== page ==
Five disabled children die by suicide in one county in lockdown
Five disabled children have died by suicide in the last three months in Kent according to a report in The Guardian.
Sarah Hammond, the Children’s Social Work lead for Kent said that normally ‘two or three’ child suicides would be ‘expected’ within a year.
The children had special needs, including autism and attention deficit hyperactivity disorder which may have made it difficult for them to cope without school routines.
New research from the National Child Mortality Database also points to an increase in child suicides nationwide in the first two months of lockdown.
DR UK’s Head of Policy Fazilet Hadi said: “It is heartbreaking and shocking that these children have taken their lives. It is also absolutely appalling that a director of services can ‘expect’ any number of child suicides on their watch.
“We know from speaking to families that they often feel failed by the support, adaptations and provisions offered for their children. Saying that disabled children’s best outcomes are based in schools is wrong. One size never fits all. We know that families too often feel the systemic support offered provides ‘tickbox’ solutions which do not meet their individual needs. We know that parents feel services often zealously apply blanket approaches to children with special needs without considering that what works for one family cannot work for another.
“It is evident that by insisting that attending school would have provided the best outcome for these children, Kent social services has failed to listen to what the families, who know their children best, wanted and needed.
“As long as councils lack the resources to be able to offer the individually tailored support that would offer the best outcomes for children, we will continue to bear witness to these horrific outcomes. With a person-centred approach to solutions, such suicides are avoidable. It’s time for a sea change in children’s services.”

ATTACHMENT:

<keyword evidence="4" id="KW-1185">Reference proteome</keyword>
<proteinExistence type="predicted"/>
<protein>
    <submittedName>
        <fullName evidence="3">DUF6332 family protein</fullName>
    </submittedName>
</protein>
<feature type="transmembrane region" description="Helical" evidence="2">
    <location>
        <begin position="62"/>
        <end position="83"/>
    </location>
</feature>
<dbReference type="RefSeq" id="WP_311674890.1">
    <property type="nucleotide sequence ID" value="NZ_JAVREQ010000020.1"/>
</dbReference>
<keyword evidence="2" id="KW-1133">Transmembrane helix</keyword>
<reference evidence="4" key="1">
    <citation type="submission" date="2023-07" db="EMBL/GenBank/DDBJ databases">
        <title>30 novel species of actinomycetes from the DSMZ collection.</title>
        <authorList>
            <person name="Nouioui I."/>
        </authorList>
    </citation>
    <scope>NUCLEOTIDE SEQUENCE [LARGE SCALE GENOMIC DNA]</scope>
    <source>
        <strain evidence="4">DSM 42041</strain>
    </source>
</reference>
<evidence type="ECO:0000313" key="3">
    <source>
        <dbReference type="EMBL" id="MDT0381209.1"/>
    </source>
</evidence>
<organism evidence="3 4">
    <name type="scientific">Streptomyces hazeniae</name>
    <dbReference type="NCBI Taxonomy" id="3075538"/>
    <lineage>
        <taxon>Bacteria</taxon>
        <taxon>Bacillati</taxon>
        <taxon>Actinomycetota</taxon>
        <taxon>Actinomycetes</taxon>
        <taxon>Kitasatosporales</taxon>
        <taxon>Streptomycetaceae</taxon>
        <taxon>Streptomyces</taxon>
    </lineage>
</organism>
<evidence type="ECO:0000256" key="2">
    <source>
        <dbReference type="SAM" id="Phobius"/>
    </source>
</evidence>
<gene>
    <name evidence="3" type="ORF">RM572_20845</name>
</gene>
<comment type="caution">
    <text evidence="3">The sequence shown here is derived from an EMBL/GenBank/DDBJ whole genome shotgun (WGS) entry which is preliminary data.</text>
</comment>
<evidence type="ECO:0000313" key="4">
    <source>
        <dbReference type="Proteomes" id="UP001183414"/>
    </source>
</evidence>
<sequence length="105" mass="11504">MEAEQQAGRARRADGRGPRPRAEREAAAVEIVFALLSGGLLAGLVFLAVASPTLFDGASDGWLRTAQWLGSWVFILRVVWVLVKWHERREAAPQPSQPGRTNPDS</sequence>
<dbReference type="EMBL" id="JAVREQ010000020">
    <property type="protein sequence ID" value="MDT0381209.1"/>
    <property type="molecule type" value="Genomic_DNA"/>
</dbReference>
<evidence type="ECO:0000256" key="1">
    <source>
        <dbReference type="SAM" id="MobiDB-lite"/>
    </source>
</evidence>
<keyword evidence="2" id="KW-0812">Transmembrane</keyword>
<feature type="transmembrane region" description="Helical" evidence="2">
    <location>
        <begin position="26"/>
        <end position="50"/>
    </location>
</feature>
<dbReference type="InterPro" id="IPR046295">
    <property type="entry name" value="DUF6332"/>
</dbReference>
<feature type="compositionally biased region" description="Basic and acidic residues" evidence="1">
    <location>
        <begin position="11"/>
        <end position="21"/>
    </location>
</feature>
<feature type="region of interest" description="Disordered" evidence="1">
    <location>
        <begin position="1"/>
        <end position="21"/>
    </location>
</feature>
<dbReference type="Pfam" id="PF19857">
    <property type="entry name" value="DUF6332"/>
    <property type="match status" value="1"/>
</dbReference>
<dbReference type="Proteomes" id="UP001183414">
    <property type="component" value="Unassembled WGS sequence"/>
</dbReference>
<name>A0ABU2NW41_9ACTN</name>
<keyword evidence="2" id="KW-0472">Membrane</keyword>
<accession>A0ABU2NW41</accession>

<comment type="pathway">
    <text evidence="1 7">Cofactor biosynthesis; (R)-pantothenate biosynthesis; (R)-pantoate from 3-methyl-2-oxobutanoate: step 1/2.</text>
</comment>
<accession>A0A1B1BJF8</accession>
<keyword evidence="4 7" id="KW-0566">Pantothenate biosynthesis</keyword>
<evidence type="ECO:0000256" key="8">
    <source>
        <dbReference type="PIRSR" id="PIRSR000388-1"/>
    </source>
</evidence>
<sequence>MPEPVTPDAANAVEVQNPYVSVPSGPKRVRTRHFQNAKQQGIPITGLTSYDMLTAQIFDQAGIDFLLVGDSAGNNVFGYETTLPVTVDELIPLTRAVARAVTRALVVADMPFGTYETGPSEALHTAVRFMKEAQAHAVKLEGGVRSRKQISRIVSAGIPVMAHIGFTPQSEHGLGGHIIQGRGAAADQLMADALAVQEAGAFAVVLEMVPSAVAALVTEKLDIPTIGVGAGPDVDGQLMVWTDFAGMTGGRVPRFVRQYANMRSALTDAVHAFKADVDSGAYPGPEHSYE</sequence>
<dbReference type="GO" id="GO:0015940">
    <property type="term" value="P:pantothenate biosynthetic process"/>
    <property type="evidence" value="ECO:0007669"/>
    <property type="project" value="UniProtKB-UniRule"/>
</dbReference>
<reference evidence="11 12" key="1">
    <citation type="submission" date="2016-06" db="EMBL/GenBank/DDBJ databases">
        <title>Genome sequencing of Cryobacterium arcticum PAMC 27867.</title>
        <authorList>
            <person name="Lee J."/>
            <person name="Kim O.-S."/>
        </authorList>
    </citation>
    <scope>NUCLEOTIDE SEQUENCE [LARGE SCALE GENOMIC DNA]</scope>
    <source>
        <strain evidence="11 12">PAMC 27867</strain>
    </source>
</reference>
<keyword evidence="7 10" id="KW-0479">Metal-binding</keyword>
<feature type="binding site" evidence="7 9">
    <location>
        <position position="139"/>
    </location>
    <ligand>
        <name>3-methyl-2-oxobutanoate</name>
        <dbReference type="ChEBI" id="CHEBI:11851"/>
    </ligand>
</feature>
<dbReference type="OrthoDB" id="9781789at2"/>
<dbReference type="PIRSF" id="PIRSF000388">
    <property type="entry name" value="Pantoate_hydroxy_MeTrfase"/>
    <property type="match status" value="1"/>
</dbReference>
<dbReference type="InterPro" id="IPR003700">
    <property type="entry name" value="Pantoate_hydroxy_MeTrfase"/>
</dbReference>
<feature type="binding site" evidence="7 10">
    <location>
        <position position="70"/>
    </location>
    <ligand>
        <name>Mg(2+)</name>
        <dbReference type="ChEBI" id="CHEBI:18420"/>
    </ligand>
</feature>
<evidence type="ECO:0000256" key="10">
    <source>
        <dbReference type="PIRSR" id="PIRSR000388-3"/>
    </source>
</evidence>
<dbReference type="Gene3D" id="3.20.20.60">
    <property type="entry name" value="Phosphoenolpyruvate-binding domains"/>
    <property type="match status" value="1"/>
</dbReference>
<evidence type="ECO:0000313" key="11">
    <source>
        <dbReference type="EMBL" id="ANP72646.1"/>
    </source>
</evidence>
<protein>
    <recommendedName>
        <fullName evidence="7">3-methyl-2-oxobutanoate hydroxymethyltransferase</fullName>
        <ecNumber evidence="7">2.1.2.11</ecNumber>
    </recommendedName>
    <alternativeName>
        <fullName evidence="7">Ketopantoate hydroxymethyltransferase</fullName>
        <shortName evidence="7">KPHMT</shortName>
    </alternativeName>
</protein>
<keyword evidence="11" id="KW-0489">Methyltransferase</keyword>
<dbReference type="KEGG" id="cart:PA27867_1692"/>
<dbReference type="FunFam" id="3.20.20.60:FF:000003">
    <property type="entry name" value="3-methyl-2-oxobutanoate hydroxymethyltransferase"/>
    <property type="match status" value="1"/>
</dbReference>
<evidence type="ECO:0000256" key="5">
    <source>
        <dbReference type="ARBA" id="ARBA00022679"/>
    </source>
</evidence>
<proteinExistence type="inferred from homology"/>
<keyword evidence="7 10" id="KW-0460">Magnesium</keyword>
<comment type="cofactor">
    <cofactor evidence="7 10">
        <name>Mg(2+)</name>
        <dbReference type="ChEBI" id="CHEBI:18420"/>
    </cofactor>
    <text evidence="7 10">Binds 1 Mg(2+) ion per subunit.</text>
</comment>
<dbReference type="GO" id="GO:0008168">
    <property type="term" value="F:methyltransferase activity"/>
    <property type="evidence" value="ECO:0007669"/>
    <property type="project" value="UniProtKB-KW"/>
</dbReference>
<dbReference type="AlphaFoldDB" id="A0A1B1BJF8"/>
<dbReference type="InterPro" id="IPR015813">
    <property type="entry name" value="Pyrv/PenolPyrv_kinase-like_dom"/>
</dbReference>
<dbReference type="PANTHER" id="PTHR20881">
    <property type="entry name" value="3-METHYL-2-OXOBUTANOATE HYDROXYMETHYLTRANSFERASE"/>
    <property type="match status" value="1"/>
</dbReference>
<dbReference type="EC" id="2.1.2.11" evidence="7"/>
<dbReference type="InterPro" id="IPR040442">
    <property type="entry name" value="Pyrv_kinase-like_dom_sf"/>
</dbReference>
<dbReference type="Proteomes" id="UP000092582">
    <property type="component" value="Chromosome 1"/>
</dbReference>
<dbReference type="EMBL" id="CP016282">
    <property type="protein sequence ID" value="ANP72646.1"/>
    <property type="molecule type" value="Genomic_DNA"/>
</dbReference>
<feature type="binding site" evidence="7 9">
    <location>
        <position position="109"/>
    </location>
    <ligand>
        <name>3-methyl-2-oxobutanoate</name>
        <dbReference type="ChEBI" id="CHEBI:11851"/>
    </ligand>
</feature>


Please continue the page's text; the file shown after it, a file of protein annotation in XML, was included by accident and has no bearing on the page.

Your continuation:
Read more here: https://www.disabilityrightsuk.org/news/2020/july/five-disabled-children-die-suicide-one-county-lockdown
Domestic Abuse Bill risks sending disabled people “back to the days of the Victorian asylums”
Disability Rights UK has written to the Rt Hon Robert Buckland QC, the Lord Chancellor, and Secretary of State for Justice, the Rt Hon Priti Patel MP about its grave concerns about provision for disabled people in the Domestic Abuse Bill.
The ‘carers’ defence’ legitimises coercive control against disabled people, and undermines disabled peoples’ ability to live independent lives.
Fazilet Hadi said: “As things stand, this Bill would allow carers such as partners and family members to take away the autonomy of disabled people, and to abuse them by going against their will. There is clear scope at the moment for abusers to present themselves as wolves in carers’ clothing and force feed or drug disabled people, and then walk free under the terms of this Bill.
“We have fought for decades for the lives of disabled people to have the same parity of self-determination and independence as non-disabled people. This Bill risks sending us back to the days of the Victorian asylums, where the medical model of disability saw millions of people have what was best decided for them – often to their irreparable harm.”
Read more here: https://www.disabilityrightsuk.org/news/2020/july/domestic-abuse-bill-risks-sending-disabled-people-%E2%80%9Cback-days-victorian-asylums%E2%80%9D
Legal challenge to essential care charges